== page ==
It used to be the habit of the other women in the company to say to her: “Jo, I’m blue as the devil to-day. Come on, give us a laugh.”
She always obliged.
And then came a Sunday afternoon in late August when her laugh broke off short in the middle, and was forever after a stunted thing.
She was playing Atlantic City in a second-rate musical show. She had never seen the ocean before, and she viewed it now with an appreciation that still had in it something of a Wapello freshness.
They all planned to go in bathing that hot August afternoon after rehearsal. Josie had seen pictures of the beauteous bathing girl dashing into the foaming breakers. She ran across the stretch of glistening beach, paused and struck a pose, one toe pointed waterward, her arms extended affectedly.
“So!” she said mincingly. “So this is Paris!”
It was a new line in those days, and they all laughed, as she had meant they should. So she leaped into the water with bounds and shouts and much waving of white arms. A great floating derelict of a log struck her leg with its full weight, and with all the tremendous force of the breaker behind it. She doubled up ridiculously, and went down like a shot. Those on the beach laughed again. When she came up, and they saw her distorted face they stopped laughing, and fished her out. Her leg was broken in two places, and mashed in a dozen.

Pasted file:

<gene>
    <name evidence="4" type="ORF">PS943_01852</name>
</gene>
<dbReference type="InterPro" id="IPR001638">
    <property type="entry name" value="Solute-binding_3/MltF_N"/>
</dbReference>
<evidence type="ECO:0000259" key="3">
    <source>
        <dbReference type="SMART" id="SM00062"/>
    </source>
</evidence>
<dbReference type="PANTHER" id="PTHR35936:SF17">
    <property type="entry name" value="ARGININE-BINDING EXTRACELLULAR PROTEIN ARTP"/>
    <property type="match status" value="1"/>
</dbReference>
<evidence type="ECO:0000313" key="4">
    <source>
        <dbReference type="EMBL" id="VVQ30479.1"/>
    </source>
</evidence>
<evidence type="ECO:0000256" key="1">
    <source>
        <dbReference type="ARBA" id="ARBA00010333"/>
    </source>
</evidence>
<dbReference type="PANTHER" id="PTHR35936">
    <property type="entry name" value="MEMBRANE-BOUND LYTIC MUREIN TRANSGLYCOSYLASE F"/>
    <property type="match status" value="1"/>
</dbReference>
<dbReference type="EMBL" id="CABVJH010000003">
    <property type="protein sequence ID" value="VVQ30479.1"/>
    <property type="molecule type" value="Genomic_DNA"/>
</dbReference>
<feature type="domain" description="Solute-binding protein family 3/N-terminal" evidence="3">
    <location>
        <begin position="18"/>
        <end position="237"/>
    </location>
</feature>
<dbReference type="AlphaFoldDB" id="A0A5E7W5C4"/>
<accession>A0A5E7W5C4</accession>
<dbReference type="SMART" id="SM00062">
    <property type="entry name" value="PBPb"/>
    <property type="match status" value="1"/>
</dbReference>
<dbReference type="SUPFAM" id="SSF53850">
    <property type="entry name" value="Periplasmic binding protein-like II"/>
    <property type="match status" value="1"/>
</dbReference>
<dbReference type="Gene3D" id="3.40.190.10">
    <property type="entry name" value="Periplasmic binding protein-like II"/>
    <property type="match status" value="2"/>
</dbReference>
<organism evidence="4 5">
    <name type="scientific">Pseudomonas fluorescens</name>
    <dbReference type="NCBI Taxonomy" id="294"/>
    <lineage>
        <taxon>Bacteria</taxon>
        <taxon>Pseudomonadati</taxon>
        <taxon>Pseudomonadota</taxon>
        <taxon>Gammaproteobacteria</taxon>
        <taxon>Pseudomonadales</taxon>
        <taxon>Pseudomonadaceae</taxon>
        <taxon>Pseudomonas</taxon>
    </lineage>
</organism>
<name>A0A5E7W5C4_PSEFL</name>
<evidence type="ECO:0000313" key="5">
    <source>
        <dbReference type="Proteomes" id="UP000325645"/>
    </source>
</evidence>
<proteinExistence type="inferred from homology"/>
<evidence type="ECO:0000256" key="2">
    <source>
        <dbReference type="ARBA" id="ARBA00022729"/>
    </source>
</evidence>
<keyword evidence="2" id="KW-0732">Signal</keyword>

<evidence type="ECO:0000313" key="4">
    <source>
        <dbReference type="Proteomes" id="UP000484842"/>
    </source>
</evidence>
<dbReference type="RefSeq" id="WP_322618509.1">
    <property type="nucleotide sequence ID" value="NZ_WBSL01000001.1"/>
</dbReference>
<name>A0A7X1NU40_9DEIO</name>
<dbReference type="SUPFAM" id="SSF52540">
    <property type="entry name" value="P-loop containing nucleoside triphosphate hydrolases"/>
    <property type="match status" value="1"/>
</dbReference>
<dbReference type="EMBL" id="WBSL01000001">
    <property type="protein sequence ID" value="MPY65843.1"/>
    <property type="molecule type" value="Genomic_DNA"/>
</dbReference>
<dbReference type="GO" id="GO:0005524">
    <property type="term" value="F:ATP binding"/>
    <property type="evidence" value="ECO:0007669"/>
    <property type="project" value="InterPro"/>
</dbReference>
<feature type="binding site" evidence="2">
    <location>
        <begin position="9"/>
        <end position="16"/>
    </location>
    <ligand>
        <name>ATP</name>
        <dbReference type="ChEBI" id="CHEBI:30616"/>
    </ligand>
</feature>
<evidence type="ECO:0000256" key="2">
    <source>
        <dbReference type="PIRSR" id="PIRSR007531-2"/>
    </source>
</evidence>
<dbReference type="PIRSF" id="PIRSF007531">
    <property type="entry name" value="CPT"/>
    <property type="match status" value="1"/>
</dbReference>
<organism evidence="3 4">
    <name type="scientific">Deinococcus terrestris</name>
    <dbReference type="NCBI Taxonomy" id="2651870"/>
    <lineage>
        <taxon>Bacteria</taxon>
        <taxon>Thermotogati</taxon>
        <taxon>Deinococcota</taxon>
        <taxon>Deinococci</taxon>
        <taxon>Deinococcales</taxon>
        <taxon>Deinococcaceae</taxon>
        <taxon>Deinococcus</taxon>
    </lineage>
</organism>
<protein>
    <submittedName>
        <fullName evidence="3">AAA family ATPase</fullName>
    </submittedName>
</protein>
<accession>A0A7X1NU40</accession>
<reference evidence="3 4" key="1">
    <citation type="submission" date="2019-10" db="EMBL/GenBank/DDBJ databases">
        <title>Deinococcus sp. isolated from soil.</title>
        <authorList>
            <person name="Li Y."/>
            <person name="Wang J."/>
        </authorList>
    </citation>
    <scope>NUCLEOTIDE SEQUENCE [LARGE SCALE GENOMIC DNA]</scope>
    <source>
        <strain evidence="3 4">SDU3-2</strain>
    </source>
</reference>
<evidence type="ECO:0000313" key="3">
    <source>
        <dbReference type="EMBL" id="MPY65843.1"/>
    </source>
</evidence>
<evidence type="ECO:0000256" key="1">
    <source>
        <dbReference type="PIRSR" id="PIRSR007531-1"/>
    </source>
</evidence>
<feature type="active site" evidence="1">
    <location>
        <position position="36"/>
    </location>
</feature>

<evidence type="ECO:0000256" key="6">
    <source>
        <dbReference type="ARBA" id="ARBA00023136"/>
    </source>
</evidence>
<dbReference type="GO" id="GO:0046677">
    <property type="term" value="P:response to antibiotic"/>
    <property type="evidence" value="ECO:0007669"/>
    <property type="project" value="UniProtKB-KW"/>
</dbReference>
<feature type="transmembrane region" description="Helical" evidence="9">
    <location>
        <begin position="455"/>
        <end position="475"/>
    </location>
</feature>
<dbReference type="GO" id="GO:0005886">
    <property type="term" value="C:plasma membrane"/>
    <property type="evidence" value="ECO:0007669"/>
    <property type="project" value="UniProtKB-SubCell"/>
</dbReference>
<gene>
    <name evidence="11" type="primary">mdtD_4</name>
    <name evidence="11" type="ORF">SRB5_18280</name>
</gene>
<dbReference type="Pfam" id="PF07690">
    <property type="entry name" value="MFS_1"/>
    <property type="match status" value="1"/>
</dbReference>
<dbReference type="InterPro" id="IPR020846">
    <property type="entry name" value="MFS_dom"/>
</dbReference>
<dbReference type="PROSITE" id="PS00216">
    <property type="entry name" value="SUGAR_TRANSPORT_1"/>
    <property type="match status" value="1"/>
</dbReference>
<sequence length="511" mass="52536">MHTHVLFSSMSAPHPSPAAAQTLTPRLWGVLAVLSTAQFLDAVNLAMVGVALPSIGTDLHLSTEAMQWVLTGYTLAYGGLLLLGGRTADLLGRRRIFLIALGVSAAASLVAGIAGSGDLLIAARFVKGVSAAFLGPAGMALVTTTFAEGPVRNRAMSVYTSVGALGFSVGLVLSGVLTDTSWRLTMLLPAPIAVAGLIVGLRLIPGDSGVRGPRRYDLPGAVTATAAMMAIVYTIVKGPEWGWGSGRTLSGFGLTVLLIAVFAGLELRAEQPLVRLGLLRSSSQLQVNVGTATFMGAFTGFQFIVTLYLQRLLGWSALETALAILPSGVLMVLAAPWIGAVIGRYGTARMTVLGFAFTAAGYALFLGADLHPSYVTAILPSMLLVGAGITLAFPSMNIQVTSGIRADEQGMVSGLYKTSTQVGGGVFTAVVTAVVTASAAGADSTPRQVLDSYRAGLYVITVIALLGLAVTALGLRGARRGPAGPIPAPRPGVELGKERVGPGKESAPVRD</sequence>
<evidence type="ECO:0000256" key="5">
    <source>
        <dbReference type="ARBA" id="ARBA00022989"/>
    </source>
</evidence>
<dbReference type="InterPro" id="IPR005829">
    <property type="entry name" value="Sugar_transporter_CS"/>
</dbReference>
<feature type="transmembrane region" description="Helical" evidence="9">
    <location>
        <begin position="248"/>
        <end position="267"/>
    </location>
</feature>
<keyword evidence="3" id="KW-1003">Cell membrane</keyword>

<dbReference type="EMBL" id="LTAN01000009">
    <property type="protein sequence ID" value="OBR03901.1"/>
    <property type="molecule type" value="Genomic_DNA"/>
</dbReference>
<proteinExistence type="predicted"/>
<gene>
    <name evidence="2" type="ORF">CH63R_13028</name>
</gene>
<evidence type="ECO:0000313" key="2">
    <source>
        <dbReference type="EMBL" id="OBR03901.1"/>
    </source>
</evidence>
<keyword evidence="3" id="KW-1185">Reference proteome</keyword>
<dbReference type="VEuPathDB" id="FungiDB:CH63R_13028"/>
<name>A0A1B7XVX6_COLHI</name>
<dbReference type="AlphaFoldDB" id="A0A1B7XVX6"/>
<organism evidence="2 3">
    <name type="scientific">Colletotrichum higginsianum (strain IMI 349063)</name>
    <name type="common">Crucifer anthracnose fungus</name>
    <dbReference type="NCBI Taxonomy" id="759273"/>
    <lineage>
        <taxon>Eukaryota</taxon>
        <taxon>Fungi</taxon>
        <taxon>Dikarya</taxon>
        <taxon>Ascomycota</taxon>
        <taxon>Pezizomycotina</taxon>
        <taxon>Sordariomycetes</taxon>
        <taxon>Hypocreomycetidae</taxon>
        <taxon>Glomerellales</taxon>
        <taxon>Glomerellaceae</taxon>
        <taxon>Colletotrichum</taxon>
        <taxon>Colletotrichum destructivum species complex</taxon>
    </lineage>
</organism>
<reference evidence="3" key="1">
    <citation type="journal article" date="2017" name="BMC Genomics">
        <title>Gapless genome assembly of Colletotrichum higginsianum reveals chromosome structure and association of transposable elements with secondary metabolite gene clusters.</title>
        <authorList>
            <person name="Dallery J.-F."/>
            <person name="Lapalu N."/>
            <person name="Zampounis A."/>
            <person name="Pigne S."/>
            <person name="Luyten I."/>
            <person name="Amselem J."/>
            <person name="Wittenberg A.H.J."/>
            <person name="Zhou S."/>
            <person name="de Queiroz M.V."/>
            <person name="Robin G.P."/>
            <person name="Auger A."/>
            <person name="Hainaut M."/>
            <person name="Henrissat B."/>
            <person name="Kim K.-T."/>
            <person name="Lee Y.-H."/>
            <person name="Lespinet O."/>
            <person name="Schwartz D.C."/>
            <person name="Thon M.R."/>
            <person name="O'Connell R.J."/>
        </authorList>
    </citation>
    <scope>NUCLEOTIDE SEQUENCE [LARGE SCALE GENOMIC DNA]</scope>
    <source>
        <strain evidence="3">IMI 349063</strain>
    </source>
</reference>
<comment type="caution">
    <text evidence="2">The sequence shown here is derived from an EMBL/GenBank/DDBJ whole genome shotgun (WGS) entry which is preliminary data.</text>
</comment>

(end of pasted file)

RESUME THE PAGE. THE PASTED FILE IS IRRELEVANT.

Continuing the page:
Jose Fyfer’s dramatic career was over. (This is not the cheery portion of the story.)
When she came out of the hospital, three months later, she did very well indeed with her crutches. But the merry-eyed woman had vanished–she of the Wapello colouring that had persisted during all these years. In her place limped a wan, shrunken, tragic little figure whose humour had soured to a caustic wit. The near-seal coat and the turquoise-and-crushed-diamond ring had vanished too.
During those agonized months she had received from the others in the company such kindness and generosity as only stage folk can show–flowers, candy, dainties, magazines, sent by every one from the prima donna to the call boy. Then the show left town. There came a few letters of kind inquiry, then an occasional post card, signed by half a dozen members of the company. Then these ceased. Josie Fifer, in her cast and splints and bandages and pain, dragged out long hospital days and interminable hospital nights. She took a dreary pleasure in following the tour of her erstwhile company via the pages of the theatrical magazines.
“They’re playing Detroit this week,” she would announce to the aloof and spectacled nurse. Or: “One-night stands, and they’re due in Muncie, Ind., to-night. I don’t know which is worse–playing Muncie for one night or this moan factory for a three month’s run.”
When she was able to crawl out as far as the long corridor she spoke to every one she met. As she grew stronger she visited here and there, and on the slightest provocation she would give a scene ranging all the way from “Romeo and Juliet” to “The Black Crook.” It was thus she first met Sid Hahn, and felt the warming, healing glow of his friendship.